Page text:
Matters of the heart: Sex and cardiovascular disease Image: May, Cardiovascular disease may change many aspects of your life, but sexual intimacy does not have to suffer as a result. Thanks to early screening, lifesaving interventions, and sophisticated pharmacology, millions of people live full, active lives after a heart disease diagnosis.
That can include sex. Although the physical and emotional strains of cardiovascular disease often take a toll on a couple's intimate activities, there is ample reason to persevere. Joanne Foody, director of cardiovascular wellness services at Harvard-affiliated Brigham and Women's Hospital.
Barriers to intimacy Frequency and quality of sex are closely tied to a person's general health. Many of the symptoms of cardiovascular disease conspire to diminish sexual enjoyment. Faulty circulation reduces the amount of blood that reaches the sex organs, which can lead to erectile difficulties in men. Women may not have the blood flow needed for vaginal arousal and lubrication. High blood pressure, diabetes, and depression can also interfere with sexual desire and response.
Medications used to treat cardiovascular disease can also blunt interest in sex or cause orgasm difficulties. But don't be tempted to quit any of your cardiac medicines because of sexual side effects. Instead, ask your doctor if you can try a different class of drug or a different dosage. After coronary artery bypass surgery, people often find it more difficult to return to sexual activities than to other aspects of daily life such as job and family.
Postsurgical discomfort, poor self-image, and the anxiety of an overprotective partner are frequently cited obstacles. However, people who participate in a cardiac rehabilitation program tend to fare better, reporting greater sexual satisfaction and a return to sexual activity in the months after surgery.
Real and imagined Dread of having another heart attack or dying during intercourse looms large in the bedroom for many patients and their partners following a cardiovascular event. In reality, the odds of having a heart attack during sex with a regular partner are very low. Viewed as a form of physical exertion, sex ranks in the category of mild to moderate intensity—about the equivalent of doing light housework or climbing two flights of stairs.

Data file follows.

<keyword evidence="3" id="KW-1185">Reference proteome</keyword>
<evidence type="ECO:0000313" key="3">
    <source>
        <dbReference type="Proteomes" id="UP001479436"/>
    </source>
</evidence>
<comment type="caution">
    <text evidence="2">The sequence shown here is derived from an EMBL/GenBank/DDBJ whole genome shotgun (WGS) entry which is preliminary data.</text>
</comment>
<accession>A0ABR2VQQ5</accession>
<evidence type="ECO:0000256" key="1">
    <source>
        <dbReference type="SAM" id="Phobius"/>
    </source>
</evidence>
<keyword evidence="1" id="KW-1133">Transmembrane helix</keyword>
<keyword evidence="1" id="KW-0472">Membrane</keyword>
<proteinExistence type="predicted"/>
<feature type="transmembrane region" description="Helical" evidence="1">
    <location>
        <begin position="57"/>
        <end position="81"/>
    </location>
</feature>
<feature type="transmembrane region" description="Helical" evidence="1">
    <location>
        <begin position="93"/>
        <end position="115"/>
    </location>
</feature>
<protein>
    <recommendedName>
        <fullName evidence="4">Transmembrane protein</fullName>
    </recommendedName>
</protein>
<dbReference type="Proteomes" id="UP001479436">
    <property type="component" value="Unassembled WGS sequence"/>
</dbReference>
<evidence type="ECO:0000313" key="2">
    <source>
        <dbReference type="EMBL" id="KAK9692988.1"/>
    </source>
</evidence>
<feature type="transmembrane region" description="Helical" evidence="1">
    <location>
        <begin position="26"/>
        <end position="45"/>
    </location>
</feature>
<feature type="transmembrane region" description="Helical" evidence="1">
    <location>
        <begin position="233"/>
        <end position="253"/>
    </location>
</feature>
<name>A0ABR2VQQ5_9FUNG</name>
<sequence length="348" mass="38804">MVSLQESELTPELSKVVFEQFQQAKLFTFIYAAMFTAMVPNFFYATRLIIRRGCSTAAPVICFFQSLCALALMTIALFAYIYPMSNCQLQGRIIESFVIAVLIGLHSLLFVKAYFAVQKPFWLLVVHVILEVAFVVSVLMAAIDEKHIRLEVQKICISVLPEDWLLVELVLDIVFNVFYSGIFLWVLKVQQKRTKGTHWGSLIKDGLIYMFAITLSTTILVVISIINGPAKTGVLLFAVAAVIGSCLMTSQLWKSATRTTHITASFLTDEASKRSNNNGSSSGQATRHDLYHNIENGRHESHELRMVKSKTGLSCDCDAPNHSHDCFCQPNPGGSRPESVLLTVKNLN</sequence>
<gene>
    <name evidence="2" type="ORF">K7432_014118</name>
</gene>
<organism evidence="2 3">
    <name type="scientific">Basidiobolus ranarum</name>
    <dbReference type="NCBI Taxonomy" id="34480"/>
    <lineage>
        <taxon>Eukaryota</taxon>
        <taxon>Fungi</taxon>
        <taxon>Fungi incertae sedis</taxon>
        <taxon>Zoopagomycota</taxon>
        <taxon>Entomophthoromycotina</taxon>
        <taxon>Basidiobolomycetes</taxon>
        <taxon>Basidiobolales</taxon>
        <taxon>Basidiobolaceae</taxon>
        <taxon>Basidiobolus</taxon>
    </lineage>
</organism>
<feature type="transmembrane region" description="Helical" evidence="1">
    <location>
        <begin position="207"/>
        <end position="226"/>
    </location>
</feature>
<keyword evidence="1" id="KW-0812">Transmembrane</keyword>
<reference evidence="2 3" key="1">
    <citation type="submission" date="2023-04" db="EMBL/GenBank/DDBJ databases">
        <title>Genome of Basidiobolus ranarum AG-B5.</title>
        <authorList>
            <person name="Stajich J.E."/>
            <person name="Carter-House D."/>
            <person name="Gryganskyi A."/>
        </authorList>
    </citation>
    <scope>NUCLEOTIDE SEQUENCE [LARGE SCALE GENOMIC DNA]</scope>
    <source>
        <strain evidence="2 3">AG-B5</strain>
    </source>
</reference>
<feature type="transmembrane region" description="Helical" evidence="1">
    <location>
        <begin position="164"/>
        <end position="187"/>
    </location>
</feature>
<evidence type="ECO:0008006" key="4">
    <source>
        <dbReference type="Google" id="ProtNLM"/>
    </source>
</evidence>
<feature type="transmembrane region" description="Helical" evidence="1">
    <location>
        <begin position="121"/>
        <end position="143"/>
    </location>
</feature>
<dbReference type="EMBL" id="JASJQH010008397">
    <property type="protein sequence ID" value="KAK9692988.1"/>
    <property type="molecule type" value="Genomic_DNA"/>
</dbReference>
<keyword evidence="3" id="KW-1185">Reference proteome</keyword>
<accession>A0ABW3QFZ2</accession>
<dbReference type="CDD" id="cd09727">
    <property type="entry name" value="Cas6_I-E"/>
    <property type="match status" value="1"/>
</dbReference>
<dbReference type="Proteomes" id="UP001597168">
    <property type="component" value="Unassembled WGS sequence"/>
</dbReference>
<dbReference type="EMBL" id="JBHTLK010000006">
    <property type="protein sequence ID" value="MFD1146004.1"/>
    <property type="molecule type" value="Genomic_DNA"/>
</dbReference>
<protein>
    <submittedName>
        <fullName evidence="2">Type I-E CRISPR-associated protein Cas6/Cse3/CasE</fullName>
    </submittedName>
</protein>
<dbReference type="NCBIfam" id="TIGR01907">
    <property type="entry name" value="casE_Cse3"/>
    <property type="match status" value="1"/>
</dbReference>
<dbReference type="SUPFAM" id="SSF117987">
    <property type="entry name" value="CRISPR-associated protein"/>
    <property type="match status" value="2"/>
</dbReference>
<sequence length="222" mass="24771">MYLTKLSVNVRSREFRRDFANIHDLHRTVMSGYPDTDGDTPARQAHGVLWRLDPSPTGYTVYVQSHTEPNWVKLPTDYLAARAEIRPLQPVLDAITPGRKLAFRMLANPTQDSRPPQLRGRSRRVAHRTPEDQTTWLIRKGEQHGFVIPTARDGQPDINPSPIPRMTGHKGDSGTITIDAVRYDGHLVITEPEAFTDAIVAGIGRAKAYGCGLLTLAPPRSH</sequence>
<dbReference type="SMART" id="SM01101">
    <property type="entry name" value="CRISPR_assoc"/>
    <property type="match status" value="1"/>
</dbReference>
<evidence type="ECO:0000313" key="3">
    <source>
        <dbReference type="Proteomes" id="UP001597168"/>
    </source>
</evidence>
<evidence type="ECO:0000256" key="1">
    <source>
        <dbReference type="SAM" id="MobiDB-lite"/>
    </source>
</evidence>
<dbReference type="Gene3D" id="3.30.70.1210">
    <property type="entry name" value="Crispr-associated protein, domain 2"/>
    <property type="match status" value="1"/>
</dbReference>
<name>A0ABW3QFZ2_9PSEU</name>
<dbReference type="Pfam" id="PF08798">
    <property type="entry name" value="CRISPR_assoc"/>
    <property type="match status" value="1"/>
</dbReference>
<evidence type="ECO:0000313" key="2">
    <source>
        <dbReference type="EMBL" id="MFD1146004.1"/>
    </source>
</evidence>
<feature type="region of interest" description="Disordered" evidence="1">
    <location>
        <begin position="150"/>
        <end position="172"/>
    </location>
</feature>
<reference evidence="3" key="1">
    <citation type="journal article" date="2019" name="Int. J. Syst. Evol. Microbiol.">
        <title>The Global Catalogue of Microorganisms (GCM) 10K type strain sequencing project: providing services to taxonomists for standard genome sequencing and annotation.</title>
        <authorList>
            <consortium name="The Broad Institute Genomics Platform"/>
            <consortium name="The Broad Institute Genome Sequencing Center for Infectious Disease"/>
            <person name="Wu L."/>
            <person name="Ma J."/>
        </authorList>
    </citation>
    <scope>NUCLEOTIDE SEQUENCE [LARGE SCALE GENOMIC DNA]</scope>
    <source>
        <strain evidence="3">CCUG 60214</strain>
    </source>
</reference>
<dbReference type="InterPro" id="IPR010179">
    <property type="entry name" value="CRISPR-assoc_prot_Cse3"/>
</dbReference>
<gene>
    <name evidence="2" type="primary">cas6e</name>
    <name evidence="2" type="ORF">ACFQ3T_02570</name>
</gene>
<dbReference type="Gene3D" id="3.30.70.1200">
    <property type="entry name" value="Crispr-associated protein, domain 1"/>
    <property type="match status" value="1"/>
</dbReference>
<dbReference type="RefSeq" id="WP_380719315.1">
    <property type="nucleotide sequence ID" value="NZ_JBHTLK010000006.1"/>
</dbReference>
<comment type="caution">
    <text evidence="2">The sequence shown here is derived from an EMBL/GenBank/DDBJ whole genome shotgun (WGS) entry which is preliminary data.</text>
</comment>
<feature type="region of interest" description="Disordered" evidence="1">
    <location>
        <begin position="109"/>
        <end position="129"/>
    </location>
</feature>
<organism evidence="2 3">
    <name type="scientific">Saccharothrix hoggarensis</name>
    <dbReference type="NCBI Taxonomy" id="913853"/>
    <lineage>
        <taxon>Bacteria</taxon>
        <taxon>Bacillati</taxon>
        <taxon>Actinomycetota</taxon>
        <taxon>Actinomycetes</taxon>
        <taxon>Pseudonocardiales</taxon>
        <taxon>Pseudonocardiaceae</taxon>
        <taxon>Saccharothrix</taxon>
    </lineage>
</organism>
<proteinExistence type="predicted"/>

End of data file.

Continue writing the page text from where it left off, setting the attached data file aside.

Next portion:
An episode of chest pain in the minutes or hours following intercourse is also a frequent concern among people with coronary artery disease. It is particularly rare in people who can routinely exercise without having symptoms of chest discomfort. An important caveat is that men who take nitrates to control angina symptoms should not use drugs for erectile dysfunction such as sildenafil Viagra and tadalafil Cialis. In addition, people with an implanted cardiac defibrillator often worry the device will deliver a shock to the heart during lovemaking.
If this does happen, it will not cause a partner any harm or pain. However, anyone who experiences shocks should discuss the problem with a cardiologist. Moving forward Sex is safe for the majority of people with heart disease, but Dr.
Foody advises that you should get an evaluation from your doctor after a cardiac event or a change in your heart status.
People in high-risk categories, such as those with uncontrolled high blood pressure, unstable angina, or advanced heart failure, should defer sexual activity until their condition is adequately treated. Working through the emotional challenges of maintaining healthy intimacy in the atmosphere of heart disease can be trickier.
Good communication—with your doctor and your partner—is key here as well. Feel free to express your concerns and worries. Your health care provider can direct you to educational resources or recommend couples counseling if needed to help you regain a fulfilling love life. Return to enjoyment Here's some advice for successful lovemaking after a diagnosis of heart disease.
Find a time when you are both rested and relaxed. It is best to wait for two hours after a meal. Choose a place that's comfortable, familiar, and private. Take any prescribed medications to use before sex. Cuddling and caressing may be a more comfortable way to start. Progress as you are ready. Select positions that are comfortable and familiar. Be aware that the on-top position requires more energy. Talk to your partner about any concerns you have. Be understanding of the emotions that both of you may be experiencing.